9 Innocent Tax Return Mistakes That Trigger IRS Problems

Robert W. Wood
9 Innocent Tax Return Mistakes That
Trigger IRS Problems
We all make mistakes, but mistakes on your tax return can be costly. You’ll do yourself a favor if
you proofread your tax return carefully before filing it. Make sure you check your math, fill out all
the schedules that apply to you, and sign it (or if you e-file, follow the instructions for Signing an
Electronic Tax Return. Use the right year’s form too. Don’t file a 2014 return on a 2013 form. Straightening out glitches
can be surprisingly time consuming and can sometimes trigger bigger issues. There are some
surprisingly common errors that often trip up processing tax returns:
1. Wrong or missing Social Security numbers. Be sure you enter all SSNs on your tax return exactly as
they are on the Social Security cards.
2. Wrong names. Be sure you spell the names of everyone on your tax return exactly as they are on their
Social Security cards.
3. Filing status errors. Some people use the wrong filing status, such as Head of Household instead of
Single. The Interactive Tax Assistant on IRS.gov can help you choose the right one. Tax software helps
e-filers choose.
4. Math mistakes. Double-check your math. For example, be careful when you add or subtract or figure
items on a form or worksheet. Tax preparation software does all the math for e-filers.
5. Errors in figuring credits or deductions. Many filers make mistakes figuring their Earned Income Tax
Credit, Child and Dependent Care Credit, and the standard deduction. If you’re not e-filing, follow the
instructions carefully when figuring credits and deductions. For example, if you’re age 65 or older or
blind, be sure you claim the correct, higher standard deduction.
6. Wrong bank account numbers. You should choose to get your refund by direct deposit. But it’s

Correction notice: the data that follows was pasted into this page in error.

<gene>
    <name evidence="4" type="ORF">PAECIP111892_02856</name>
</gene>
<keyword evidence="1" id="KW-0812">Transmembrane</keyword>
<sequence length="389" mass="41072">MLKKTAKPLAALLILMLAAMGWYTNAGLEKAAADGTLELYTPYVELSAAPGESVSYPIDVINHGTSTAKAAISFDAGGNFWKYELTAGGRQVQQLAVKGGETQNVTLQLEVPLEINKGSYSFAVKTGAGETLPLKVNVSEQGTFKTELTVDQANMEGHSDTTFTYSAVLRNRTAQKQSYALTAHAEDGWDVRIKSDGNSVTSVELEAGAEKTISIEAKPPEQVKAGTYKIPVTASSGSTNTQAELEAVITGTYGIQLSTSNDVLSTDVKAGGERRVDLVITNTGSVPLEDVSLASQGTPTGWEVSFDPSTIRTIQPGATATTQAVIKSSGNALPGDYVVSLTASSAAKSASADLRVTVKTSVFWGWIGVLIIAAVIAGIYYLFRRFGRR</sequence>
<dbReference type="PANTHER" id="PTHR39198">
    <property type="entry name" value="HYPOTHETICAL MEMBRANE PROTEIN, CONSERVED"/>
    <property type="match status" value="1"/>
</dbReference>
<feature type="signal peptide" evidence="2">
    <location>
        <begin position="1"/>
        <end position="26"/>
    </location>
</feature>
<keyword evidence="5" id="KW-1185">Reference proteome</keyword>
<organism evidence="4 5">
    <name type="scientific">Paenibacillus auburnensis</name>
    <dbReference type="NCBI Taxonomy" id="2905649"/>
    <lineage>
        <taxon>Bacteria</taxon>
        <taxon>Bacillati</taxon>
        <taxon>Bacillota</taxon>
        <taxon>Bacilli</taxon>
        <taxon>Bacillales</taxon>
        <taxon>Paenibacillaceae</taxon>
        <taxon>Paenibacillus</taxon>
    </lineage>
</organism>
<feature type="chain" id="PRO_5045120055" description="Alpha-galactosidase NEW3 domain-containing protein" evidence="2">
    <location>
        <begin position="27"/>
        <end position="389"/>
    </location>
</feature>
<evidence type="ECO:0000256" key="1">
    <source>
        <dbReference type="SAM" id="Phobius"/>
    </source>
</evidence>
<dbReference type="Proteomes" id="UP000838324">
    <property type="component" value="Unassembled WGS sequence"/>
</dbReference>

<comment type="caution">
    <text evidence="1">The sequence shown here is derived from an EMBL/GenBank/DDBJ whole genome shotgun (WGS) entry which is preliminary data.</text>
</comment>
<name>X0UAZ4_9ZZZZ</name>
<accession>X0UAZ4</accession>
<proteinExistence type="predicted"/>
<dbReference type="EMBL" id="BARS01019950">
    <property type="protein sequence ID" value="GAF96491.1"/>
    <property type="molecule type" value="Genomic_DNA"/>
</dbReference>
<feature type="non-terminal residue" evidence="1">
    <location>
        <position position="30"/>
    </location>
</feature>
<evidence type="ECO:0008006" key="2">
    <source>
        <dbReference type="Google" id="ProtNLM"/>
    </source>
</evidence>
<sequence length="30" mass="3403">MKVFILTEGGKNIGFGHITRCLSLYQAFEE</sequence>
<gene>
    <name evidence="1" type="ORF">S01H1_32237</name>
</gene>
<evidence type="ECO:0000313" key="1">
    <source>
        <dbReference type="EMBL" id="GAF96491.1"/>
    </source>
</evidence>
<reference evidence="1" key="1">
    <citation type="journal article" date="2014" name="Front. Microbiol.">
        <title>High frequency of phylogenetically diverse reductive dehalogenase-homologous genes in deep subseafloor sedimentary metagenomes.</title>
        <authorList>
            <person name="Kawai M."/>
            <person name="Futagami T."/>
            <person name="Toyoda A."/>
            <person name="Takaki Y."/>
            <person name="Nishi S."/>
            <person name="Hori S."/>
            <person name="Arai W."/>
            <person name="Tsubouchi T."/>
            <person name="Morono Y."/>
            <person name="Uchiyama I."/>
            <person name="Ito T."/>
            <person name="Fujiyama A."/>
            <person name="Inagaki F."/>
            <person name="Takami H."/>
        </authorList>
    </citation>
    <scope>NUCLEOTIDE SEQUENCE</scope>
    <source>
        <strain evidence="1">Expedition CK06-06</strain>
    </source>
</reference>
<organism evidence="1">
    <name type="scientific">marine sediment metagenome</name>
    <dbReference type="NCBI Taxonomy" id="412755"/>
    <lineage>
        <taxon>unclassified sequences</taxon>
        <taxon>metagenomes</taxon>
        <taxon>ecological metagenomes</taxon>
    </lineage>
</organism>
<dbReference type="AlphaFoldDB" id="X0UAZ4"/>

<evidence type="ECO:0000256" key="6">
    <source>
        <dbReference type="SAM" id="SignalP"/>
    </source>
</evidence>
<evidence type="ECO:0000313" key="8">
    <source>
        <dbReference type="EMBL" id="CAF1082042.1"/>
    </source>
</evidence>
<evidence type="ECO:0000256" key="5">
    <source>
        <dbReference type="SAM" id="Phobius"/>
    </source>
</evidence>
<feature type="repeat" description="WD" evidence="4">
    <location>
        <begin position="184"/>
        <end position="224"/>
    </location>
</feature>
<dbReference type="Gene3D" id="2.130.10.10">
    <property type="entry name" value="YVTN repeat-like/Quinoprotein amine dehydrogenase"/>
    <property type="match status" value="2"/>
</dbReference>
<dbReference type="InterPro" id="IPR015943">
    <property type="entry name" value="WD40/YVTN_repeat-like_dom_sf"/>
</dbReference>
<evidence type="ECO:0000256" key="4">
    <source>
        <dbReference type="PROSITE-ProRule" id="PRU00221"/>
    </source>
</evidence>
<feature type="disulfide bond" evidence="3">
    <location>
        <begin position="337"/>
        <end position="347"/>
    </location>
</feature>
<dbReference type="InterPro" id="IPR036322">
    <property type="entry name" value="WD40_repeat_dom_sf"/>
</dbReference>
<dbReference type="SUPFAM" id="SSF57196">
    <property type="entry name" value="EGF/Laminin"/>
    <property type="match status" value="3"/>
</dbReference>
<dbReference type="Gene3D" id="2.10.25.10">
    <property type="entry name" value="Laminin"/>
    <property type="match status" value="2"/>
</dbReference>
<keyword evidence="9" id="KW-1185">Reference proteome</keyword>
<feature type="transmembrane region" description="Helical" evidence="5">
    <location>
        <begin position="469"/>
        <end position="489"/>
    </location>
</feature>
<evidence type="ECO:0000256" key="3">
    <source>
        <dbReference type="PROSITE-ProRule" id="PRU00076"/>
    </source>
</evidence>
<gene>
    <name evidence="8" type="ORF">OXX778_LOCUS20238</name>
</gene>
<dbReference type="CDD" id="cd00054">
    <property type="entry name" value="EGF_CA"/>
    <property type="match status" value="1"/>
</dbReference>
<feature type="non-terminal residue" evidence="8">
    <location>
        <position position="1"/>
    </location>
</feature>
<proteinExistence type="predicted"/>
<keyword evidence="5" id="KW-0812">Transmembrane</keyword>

important that you use the right bank and account numbers on your return. The fastest and safest
way to get a tax refund is to combine e-file with direct deposit.
7. Forms not signed or dated. An unsigned tax return is like an unsigned check – it’s not valid.
Remember that both spouses must sign a joint return.
8. Electronic filing PIN errors. When you e-file, you sign your return electronically with a Personal
Identification Number. If you know last year’s e-file PIN, you can use that. If not, you’ll need to enter
the Adjusted Gross Income from your originally-filed 2012 federal tax return. Don’t use the AGI
amount from an amended 2012 return or a 2012 return that the IRS corrected.
9. Mismatches between your tax return and Forms 1099. These key forms come in many varieties, and
they are important. For interest and dividends there are Forms 1099-INT and 1099 DIV. And the
granddaddy of them all, Form 1099-MISC. With each 1099, the IRS receives a copy. If you forget to
include 1099 income on your return, expect a notice. It may include penalties and will almost surely
include interest. It can even trigger a more comprehensive audit.
Be careful. Tax returns are filed under penalties of perjury. Simple reporting problems can lead
to crippling mistakes that can cost big. The law has elaborate Form W-2 and Form 1099 reporting
rules to serve as checks and balances. Yet a huge part of our tax system is about self-reporting.
For alerts to future tax articles, follow me on Forbes. You can reach me at Wood@WoodLLP.com.
This discussion is not intended as legal advice, and cannot be relied upon for any purpose without
the services of a qualified professional.